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Trading Standards to Halt Sales of £300 SCAM Anti-5G USB Stick

Friday, May 29th, 2020 (10:11 am) - Score 2,367

The City of London Police (Action Fraud Squad) and UK Trading Standards are to target sales of the bizarre £300 5GBioShield, which was recommended by a member of Glastonbury Town Council’s much criticised 5G Advisory Committee and falsely promised to create a shield against 5G mobile radiation. Except it’s just a USB stick.

The situation began last month after Glastonbury Town Council published a report that called for a government inquiry into the safety of 5G mobile. Some four members of the associated committee, including an electronics engineer, molecular biologist and one with a physics degree, resigned before the report was completed because, as one of them said, the “whole thing turned out to be a clueless pantomime driven by conspiracy theorists and sceptics” (more on that here).

One of nine external members of that committee, Toby Hall, added a recommendation to use a USB device called the 5GBioShield – “We use this device and find it helpful,” said Hall. A quick glance at the product’s website reveals some impressive pseudoscience: “The 5GBioShield USB Key with the nano-layer is a quantum holographic catalyzer technology for the balance and harmonisation of the harmful effects of imbalanced electric radiation. The nano-layer operating diameter is either 8 or 40 meters.”

Except, leaving aside the fact that you’d be plugging an electronic device into another electronic device (a laptop is pictured on their website) that will be giving off their own EM radiation, the 5GBioShield cannot in fact do what it claims, not that those claims make any sense in the first place.

As the security experts at Pen Test Partners found when they took it to pieces: “[It’s] nothing more than a £5 USB key with a sticker on it [and 128MB of storage]. Whether or not the sticker provides £300 pounds worth of quantum holographic catalyzer technology we’ll leave you to decide. We do not believe this product should be promoted by publicly-funded bodies until a full, independent, peer-reviewed scientific study has been undertaken.”

More than a few people on social media have described anybody who spends money on such a device as paying an “idiot tax,” but we rather prefer the comment from Professor Jim Al-Khalili OBE FRS at the University of Surrey: “As a ‘renowned world expert’ on quantum biology, quantum entanglement and relativistic time dilation, I can say, categorically, that if you spend £339 on a 5GBioShield then you’re an utter numpty.”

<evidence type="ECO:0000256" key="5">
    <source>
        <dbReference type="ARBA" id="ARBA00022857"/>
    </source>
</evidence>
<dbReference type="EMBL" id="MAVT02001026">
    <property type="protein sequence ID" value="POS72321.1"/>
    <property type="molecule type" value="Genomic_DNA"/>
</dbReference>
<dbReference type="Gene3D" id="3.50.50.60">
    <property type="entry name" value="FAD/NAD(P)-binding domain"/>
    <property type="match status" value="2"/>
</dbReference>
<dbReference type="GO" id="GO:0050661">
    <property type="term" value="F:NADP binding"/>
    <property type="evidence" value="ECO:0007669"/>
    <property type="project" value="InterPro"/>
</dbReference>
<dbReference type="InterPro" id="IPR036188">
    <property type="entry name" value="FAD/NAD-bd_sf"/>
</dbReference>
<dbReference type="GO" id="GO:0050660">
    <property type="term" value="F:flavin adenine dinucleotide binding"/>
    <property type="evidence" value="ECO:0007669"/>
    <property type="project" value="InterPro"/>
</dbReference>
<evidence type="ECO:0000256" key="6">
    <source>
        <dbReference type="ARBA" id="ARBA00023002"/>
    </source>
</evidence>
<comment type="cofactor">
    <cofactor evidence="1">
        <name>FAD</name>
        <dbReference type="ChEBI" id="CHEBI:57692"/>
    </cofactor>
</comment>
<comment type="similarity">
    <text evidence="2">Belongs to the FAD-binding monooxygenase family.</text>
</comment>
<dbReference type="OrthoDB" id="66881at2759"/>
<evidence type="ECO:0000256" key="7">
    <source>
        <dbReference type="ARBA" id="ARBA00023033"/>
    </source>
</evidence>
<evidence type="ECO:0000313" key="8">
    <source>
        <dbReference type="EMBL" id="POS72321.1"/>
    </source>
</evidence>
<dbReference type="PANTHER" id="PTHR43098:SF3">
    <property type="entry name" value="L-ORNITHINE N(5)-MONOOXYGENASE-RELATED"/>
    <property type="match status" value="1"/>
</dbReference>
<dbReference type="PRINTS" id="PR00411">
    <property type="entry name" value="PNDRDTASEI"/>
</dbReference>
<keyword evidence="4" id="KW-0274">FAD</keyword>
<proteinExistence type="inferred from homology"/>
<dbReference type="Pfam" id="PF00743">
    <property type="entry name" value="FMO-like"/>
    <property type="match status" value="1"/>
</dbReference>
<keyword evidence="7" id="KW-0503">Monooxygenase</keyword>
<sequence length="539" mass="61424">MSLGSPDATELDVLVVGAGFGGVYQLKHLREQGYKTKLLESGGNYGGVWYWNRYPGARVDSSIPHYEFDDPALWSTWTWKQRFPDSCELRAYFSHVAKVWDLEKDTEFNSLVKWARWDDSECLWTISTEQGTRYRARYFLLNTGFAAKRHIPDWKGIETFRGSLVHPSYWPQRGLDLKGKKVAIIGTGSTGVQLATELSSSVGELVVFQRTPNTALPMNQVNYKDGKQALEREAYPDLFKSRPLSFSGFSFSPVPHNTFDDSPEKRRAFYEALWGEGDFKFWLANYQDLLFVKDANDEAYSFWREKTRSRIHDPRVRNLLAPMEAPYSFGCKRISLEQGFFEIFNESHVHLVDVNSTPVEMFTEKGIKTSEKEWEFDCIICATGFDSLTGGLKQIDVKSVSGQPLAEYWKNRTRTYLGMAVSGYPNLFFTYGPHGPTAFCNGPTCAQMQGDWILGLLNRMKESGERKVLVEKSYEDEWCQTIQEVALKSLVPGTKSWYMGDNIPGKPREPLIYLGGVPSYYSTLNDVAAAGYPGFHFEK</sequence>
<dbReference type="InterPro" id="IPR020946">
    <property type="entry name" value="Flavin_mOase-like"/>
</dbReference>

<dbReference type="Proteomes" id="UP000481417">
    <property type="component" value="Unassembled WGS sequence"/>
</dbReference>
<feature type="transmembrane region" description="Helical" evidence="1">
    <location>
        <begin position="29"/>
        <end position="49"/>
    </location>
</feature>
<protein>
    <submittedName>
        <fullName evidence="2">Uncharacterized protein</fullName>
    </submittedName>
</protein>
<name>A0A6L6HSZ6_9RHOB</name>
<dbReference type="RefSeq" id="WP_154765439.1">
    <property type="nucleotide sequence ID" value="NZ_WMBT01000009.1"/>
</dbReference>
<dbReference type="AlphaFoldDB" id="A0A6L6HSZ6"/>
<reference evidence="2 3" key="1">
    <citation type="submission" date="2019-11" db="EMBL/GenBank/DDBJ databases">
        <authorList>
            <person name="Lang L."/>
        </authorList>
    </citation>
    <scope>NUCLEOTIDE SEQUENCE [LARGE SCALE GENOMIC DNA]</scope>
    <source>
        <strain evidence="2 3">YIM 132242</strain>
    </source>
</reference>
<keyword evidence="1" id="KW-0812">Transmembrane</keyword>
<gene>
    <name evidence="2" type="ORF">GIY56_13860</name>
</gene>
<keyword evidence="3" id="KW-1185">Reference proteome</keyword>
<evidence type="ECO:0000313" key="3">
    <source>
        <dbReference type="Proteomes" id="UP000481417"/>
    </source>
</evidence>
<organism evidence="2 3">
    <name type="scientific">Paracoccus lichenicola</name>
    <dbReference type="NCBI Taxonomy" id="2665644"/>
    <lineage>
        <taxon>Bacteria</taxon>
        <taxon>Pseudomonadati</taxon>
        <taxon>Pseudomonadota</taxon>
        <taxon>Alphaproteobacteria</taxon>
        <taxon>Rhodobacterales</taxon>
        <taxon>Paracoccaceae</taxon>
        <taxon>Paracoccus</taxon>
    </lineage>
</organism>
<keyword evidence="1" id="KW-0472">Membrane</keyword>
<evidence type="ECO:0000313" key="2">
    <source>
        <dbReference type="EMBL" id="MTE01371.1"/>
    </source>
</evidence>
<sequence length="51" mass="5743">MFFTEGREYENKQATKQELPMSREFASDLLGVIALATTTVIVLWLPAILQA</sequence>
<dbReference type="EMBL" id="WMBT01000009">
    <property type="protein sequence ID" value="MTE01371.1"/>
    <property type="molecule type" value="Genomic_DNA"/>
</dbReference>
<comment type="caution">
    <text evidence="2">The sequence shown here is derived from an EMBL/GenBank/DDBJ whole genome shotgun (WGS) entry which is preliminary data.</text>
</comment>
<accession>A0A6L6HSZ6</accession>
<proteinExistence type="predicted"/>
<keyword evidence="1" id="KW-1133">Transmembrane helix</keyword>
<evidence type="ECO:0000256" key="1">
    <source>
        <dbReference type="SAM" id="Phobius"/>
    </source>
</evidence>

The BBC now reports that Trading Standards are taking a tougher approach.

Stephen Knight, Director for London Trading Standards, said:

“We consider it to be a scam. People who are vulnerable need protection from this kind of unscrupulous trading.”

Trading Standards and the City of London Police are currently seeking a court order to take down the company’s website. A number of anti-virus vendors have also added the distributor’s website to their warning list, which means that if you try to visit it then a warning will pop-up to help protect your sanity from browsing any further.

As barmy as all of this may sound, it also occurs at a time when “mindless” 5G conspiracy theorists have been roving the country to attack telecoms engineers and infrastructure. Both mobile masts and fixed broadband services have been damaged because apparently they aren’t able to tell the difference.

The criminal activity has been fuelled by a bogus conspiracy theory that links the spread of COVID-19 to the 5G roll-out. The theory itself seems to vary, with some claiming that 5G created or directly transmitted the Coronavirus (biologically impossible) and others suggesting that 5G signals weaken the immune system so as to help the virus spread (also without any credible foundation).

Both theories are of course complete nonsense and ignore the fact that COVID-19 is spreading just as fast in countries and areas with no 5G network at all (as well as no mobile networks full stop). Sadly some of the same people also believe that vaccinations against deadly viruses are evil and the world is run by lizard people, although they might yet be right on that last part.

Any conspiracy theory that steps over the line toward criminality, causing actual harm during a real public health crisis, deserves no oxygen or tolerance; but if you fancy a USB flash drive as a fix for £300.. have at it. We have previously run a number of articles to help fact check some of the claims (5G health claims fact check) and strongly recommend those with a concern take the time to both read and understand those.

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